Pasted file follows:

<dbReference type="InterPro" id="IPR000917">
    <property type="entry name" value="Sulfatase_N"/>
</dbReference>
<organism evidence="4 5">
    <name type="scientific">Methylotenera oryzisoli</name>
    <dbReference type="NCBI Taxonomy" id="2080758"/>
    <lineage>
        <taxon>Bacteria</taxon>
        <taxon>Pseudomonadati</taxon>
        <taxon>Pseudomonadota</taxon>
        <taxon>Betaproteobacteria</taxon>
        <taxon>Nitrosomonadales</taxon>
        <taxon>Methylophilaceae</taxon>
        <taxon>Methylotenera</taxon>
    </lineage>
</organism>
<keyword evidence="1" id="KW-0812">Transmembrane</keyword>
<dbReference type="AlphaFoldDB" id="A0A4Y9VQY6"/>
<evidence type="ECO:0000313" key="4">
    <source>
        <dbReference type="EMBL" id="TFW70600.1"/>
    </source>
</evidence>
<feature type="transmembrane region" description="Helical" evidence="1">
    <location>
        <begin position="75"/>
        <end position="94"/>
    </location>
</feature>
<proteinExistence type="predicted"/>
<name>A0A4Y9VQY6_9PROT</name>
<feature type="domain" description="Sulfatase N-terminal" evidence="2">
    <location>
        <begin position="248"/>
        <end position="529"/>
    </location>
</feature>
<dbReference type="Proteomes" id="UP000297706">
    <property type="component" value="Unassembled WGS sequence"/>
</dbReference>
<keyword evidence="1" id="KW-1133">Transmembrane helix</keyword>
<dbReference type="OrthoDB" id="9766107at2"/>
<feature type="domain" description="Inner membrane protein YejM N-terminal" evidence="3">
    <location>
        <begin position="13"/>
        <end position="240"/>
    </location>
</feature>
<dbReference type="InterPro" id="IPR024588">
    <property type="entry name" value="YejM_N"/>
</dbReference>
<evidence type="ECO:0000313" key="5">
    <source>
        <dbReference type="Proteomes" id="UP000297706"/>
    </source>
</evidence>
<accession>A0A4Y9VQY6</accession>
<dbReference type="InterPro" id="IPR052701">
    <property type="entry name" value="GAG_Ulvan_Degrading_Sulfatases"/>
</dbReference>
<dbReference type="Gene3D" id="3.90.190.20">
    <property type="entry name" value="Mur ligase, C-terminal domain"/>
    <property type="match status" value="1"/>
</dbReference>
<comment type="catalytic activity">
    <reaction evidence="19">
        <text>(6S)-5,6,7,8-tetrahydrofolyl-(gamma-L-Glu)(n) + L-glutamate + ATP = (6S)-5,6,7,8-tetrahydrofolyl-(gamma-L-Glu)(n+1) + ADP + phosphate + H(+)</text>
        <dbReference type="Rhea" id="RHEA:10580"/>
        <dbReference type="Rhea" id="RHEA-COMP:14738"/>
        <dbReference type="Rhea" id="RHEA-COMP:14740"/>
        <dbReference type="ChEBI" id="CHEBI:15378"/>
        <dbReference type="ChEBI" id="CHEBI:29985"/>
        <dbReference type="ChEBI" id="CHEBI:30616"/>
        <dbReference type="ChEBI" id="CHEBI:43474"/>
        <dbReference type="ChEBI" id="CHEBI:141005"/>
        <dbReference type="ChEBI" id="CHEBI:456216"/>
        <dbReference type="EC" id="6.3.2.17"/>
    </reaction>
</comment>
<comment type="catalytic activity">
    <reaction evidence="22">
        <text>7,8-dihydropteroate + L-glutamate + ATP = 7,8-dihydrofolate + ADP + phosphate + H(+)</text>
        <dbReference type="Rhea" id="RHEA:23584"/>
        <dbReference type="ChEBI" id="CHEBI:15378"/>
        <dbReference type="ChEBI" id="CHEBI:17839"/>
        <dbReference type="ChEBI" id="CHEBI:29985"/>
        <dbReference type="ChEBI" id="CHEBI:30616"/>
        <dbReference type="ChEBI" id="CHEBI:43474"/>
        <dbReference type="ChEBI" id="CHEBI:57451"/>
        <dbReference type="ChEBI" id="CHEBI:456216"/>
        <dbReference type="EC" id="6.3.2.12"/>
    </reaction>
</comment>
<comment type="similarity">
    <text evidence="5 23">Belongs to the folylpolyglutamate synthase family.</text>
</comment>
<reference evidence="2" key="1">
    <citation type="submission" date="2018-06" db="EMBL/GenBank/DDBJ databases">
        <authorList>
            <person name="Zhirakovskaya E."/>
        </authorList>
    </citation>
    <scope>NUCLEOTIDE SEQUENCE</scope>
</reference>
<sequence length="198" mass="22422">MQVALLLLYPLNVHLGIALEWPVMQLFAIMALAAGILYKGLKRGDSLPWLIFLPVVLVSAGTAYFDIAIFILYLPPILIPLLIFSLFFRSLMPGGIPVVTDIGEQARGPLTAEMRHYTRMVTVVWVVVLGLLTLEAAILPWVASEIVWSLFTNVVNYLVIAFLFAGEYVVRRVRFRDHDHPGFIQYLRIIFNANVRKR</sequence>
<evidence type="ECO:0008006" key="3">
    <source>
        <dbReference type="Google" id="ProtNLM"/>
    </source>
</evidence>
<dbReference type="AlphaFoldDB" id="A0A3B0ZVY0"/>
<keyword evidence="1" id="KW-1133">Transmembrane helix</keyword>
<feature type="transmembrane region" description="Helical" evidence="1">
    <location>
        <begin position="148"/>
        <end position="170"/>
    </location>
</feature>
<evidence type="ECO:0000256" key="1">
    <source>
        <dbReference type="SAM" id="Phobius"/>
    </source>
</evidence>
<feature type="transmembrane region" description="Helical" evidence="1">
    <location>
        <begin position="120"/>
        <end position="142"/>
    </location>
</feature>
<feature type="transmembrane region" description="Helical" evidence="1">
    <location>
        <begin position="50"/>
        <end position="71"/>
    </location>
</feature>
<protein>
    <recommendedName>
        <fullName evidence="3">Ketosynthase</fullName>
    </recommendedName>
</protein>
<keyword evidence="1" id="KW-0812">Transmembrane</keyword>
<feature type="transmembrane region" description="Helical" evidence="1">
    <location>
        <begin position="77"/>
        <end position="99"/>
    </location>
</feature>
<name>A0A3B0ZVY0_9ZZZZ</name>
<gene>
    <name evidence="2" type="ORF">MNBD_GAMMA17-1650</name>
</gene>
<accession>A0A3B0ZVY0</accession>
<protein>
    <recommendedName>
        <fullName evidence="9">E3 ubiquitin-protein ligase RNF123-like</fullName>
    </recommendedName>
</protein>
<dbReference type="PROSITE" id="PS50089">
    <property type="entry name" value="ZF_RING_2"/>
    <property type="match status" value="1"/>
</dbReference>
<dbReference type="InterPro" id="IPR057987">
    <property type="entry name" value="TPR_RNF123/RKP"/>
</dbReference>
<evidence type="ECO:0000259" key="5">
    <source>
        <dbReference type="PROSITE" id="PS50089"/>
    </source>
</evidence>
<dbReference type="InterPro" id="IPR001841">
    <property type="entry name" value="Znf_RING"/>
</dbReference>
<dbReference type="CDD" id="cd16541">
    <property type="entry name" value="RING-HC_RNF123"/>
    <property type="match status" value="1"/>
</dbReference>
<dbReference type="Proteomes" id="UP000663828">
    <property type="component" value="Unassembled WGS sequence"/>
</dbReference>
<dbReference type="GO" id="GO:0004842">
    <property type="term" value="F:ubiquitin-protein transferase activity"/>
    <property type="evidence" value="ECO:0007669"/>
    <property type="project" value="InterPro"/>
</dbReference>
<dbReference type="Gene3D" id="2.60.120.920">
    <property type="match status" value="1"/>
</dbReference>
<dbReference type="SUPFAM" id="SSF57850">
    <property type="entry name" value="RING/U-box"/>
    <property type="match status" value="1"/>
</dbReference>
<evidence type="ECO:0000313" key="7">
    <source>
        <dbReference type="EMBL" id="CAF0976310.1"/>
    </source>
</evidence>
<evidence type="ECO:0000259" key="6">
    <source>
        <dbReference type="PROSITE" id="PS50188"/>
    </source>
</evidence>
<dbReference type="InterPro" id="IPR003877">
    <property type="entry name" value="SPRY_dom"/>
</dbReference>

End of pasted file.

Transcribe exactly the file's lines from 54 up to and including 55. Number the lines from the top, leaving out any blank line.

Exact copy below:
        <dbReference type="Proteomes" id="UP000297706"/>
    </source>